SC orders immediate release of journalist Prashant Kanojia on bail

Court says it has no intention to sit back and watch a citizen deprived of his personal liberty for his social media posts.

June 11, 2019 01:03 pm | Updated 08:15 pm IST - New Delhi

Taking to the streets: Journalists, with Jagisha Arora, wife of Prashant Kanojia, right, staging a protest in New Delhi on Monday. SHIV KUMAR PUSHPAKAR THE HINDU

Taking to the streets: Journalists, with Jagisha Arora, wife of Prashant Kanojia, right, staging a protest in New Delhi on Monday. SHIV KUMAR PUSHPAKAR THE HINDU

The Supreme Court on Tuesday ordered the immediate release of journalist Prashant Kanojia on bail, saying it had no intention of sitting back and watching a citizen being deprived of his personal liberty for his social media posts.

Mr. Kanojia’s family claims that he was picked up from his home on June 8 by plainclothesmen and taken to an undisclosed location allegedly for having shared on social media a video of a woman claiming she had sent a marriage proposal to Uttar Pradesh Chief Minister Yogi Adityanath.

“Arrest? Arrest? A citizen’s right to liberty has been infringed. We have gone through the records... Yes, these sort of tweets should not be made... But to arrest him? Liberty guaranteed under fundamental rights is sacrosanct. Whatever it is, he [Kanojia] has to be released on bail immediately,” Justice Indira Banerjee said, addressing Additional Solicitor General (ASG) Vikramjit Banerjee who was appearing for the Uttar Pradesh government.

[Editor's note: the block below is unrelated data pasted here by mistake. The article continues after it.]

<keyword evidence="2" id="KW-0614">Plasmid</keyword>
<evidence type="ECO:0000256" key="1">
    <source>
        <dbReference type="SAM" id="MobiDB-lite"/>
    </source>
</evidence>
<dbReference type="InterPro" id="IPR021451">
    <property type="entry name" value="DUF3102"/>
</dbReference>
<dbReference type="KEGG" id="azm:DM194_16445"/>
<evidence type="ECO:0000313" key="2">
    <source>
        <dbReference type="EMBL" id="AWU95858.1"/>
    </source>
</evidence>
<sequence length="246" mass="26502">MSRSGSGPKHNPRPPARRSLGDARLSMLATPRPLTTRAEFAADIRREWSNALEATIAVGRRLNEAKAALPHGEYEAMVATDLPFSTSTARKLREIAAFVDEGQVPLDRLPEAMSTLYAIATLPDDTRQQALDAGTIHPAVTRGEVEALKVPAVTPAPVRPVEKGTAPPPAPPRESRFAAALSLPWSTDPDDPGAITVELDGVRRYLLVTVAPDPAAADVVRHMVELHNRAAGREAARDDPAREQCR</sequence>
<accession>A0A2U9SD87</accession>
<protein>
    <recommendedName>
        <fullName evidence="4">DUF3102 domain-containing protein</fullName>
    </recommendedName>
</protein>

The court called the action taken by the Uttar Pradesh government a “glaring case of deprivation of liberty” in which a citizen had been sent to custody for 13/14 days.

When the ASG stated that Mr. Kanojia’s release would be construed by the public as an endorsement of his social media posts, Justice Banerjee shot back, saying, “Why should it? It will be treated as an endorsement of his right to personal liberty.”

“We are not appreciative of the manner of his tweets, but we are bothered about his arrest and incarceration... We live in a country where there is a Constitution. Proceed against him in accordance with law, but should he be behind bars?” Justice Banerjee observed.

Mr. Banerjee countered that free speech is not “absolute” and another's right cannot be trampled upon. “With great liberty comes great responsibility,” he said.

To this, Justice Banerjee said free speech and criticism on social media cannot be choked by incarceration. “Even we take in a lot from social media, but does that mean incarceration? Show your magnanimity,’’ she told the State.